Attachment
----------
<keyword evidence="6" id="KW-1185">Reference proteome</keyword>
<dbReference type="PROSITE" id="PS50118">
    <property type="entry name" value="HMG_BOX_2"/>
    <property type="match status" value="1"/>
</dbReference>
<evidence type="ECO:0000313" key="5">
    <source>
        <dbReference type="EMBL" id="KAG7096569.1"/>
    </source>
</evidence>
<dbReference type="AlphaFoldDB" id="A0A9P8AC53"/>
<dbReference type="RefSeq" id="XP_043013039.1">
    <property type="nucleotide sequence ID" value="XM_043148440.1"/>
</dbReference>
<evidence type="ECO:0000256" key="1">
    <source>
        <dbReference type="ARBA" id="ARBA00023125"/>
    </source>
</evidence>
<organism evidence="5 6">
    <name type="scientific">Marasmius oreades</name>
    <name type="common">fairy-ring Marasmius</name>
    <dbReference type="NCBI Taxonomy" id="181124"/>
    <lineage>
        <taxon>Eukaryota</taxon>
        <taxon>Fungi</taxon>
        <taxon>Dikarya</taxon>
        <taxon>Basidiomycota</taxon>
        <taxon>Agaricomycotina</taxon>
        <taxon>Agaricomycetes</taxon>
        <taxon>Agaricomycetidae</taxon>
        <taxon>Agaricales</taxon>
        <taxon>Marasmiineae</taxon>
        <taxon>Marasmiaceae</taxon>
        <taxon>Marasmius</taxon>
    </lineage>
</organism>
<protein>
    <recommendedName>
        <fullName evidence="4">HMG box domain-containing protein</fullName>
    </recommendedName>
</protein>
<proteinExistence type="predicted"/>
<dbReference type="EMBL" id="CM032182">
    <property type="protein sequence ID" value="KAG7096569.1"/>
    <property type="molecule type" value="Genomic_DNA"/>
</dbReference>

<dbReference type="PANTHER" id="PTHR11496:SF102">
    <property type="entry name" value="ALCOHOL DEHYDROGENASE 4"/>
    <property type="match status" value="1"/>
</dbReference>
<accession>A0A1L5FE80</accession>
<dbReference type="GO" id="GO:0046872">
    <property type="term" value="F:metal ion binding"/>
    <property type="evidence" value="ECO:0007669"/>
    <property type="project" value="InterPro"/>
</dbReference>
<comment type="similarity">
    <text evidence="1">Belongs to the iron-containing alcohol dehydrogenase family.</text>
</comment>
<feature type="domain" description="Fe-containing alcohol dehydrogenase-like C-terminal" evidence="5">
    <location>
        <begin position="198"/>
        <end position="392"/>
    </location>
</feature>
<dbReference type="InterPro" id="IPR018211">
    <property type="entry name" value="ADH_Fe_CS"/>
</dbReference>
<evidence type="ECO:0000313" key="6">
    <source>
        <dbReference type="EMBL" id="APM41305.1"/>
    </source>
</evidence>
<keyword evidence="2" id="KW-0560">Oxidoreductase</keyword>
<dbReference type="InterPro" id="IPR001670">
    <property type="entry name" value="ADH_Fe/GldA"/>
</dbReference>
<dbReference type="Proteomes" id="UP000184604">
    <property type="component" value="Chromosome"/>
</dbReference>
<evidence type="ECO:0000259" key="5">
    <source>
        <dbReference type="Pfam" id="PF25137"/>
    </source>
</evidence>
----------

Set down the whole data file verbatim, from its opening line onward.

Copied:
<keyword evidence="6" id="KW-1185">Reference proteome</keyword>
<dbReference type="PROSITE" id="PS50118">
    <property type="entry name" value="HMG_BOX_2"/>
    <property type="match status" value="1"/>
</dbReference>
<evidence type="ECO:0000313" key="5">
    <source>
        <dbReference type="EMBL" id="KAG7096569.1"/>
    </source>
</evidence>
<dbReference type="AlphaFoldDB" id="A0A9P8AC53"/>
<dbReference type="RefSeq" id="XP_043013039.1">
    <property type="nucleotide sequence ID" value="XM_043148440.1"/>
</dbReference>
<evidence type="ECO:0000256" key="1">
    <source>
        <dbReference type="ARBA" id="ARBA00023125"/>
    </source>
</evidence>
<organism evidence="5 6">
    <name type="scientific">Marasmius oreades</name>
    <name type="common">fairy-ring Marasmius</name>
    <dbReference type="NCBI Taxonomy" id="181124"/>
    <lineage>
        <taxon>Eukaryota</taxon>
        <taxon>Fungi</taxon>
        <taxon>Dikarya</taxon>
        <taxon>Basidiomycota</taxon>
        <taxon>Agaricomycotina</taxon>
        <taxon>Agaricomycetes</taxon>
        <taxon>Agaricomycetidae</taxon>
        <taxon>Agaricales</taxon>
        <taxon>Marasmiineae</taxon>
        <taxon>Marasmiaceae</taxon>
        <taxon>Marasmius</taxon>
    </lineage>
</organism>
<protein>
    <recommendedName>
        <fullName evidence="4">HMG box domain-containing protein</fullName>
    </recommendedName>
</protein>
<proteinExistence type="predicted"/>
<dbReference type="EMBL" id="CM032182">
    <property type="protein sequence ID" value="KAG7096569.1"/>
    <property type="molecule type" value="Genomic_DNA"/>
</dbReference>

<dbReference type="PANTHER" id="PTHR11496:SF102">
    <property type="entry name" value="ALCOHOL DEHYDROGENASE 4"/>
    <property type="match status" value="1"/>
</dbReference>
<accession>A0A1L5FE80</accession>
<dbReference type="GO" id="GO:0046872">
    <property type="term" value="F:metal ion binding"/>
    <property type="evidence" value="ECO:0007669"/>
    <property type="project" value="InterPro"/>
</dbReference>
<comment type="similarity">
    <text evidence="1">Belongs to the iron-containing alcohol dehydrogenase family.</text>
</comment>
<feature type="domain" description="Fe-containing alcohol dehydrogenase-like C-terminal" evidence="5">
    <location>
        <begin position="198"/>
        <end position="392"/>
    </location>
</feature>
<dbReference type="InterPro" id="IPR018211">
    <property type="entry name" value="ADH_Fe_CS"/>
</dbReference>
<evidence type="ECO:0000313" key="6">
    <source>
        <dbReference type="EMBL" id="APM41305.1"/>
    </source>
</evidence>
<keyword evidence="2" id="KW-0560">Oxidoreductase</keyword>
<dbReference type="InterPro" id="IPR001670">
    <property type="entry name" value="ADH_Fe/GldA"/>
</dbReference>
<dbReference type="Proteomes" id="UP000184604">
    <property type="component" value="Chromosome"/>
</dbReference>
<evidence type="ECO:0000259" key="5">
    <source>
        <dbReference type="Pfam" id="PF25137"/>
    </source>
</evidence>